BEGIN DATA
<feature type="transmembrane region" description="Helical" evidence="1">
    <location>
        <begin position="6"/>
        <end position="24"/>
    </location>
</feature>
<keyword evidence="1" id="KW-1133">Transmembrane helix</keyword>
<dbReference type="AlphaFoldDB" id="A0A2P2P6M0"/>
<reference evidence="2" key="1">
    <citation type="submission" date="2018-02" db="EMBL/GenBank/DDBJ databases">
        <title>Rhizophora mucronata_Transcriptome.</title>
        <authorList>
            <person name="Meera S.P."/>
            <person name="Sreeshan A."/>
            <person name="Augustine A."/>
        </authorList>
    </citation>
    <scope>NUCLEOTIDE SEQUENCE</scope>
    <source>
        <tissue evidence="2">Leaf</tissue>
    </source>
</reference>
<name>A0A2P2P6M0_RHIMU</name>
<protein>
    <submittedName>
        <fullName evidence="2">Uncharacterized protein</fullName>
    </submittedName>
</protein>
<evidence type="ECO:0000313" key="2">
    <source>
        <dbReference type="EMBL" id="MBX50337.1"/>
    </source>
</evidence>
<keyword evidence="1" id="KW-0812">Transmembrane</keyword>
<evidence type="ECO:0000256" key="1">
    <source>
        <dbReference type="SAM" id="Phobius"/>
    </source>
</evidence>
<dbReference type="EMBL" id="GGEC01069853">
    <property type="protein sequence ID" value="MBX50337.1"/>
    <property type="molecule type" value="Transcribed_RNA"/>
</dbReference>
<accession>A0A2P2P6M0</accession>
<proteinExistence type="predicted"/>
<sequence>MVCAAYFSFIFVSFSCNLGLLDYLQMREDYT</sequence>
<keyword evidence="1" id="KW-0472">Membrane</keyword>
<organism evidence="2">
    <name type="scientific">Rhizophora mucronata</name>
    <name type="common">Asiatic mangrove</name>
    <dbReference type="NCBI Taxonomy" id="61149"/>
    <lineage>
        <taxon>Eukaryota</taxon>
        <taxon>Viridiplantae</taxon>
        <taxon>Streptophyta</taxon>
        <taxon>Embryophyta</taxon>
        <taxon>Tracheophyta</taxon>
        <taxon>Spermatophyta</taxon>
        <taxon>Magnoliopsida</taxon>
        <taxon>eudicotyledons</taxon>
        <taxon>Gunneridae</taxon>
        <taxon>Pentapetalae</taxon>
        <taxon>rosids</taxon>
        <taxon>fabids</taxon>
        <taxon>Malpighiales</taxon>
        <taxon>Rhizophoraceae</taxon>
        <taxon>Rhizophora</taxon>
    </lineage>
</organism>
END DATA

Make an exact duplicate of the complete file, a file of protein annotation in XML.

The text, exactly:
<feature type="transmembrane region" description="Helical" evidence="1">
    <location>
        <begin position="6"/>
        <end position="24"/>
    </location>
</feature>
<keyword evidence="1" id="KW-1133">Transmembrane helix</keyword>
<dbReference type="AlphaFoldDB" id="A0A2P2P6M0"/>
<reference evidence="2" key="1">
    <citation type="submission" date="2018-02" db="EMBL/GenBank/DDBJ databases">
        <title>Rhizophora mucronata_Transcriptome.</title>
        <authorList>
            <person name="Meera S.P."/>
            <person name="Sreeshan A."/>
            <person name="Augustine A."/>
        </authorList>
    </citation>
    <scope>NUCLEOTIDE SEQUENCE</scope>
    <source>
        <tissue evidence="2">Leaf</tissue>
    </source>
</reference>
<name>A0A2P2P6M0_RHIMU</name>
<protein>
    <submittedName>
        <fullName evidence="2">Uncharacterized protein</fullName>
    </submittedName>
</protein>
<evidence type="ECO:0000313" key="2">
    <source>
        <dbReference type="EMBL" id="MBX50337.1"/>
    </source>
</evidence>
<keyword evidence="1" id="KW-0812">Transmembrane</keyword>
<evidence type="ECO:0000256" key="1">
    <source>
        <dbReference type="SAM" id="Phobius"/>
    </source>
</evidence>
<dbReference type="EMBL" id="GGEC01069853">
    <property type="protein sequence ID" value="MBX50337.1"/>
    <property type="molecule type" value="Transcribed_RNA"/>
</dbReference>
<accession>A0A2P2P6M0</accession>
<proteinExistence type="predicted"/>
<sequence>MVCAAYFSFIFVSFSCNLGLLDYLQMREDYT</sequence>
<keyword evidence="1" id="KW-0472">Membrane</keyword>
<organism evidence="2">
    <name type="scientific">Rhizophora mucronata</name>
    <name type="common">Asiatic mangrove</name>
    <dbReference type="NCBI Taxonomy" id="61149"/>
    <lineage>
        <taxon>Eukaryota</taxon>
        <taxon>Viridiplantae</taxon>
        <taxon>Streptophyta</taxon>
        <taxon>Embryophyta</taxon>
        <taxon>Tracheophyta</taxon>
        <taxon>Spermatophyta</taxon>
        <taxon>Magnoliopsida</taxon>
        <taxon>eudicotyledons</taxon>
        <taxon>Gunneridae</taxon>
        <taxon>Pentapetalae</taxon>
        <taxon>rosids</taxon>
        <taxon>fabids</taxon>
        <taxon>Malpighiales</taxon>
        <taxon>Rhizophoraceae</taxon>
        <taxon>Rhizophora</taxon>
    </lineage>
</organism>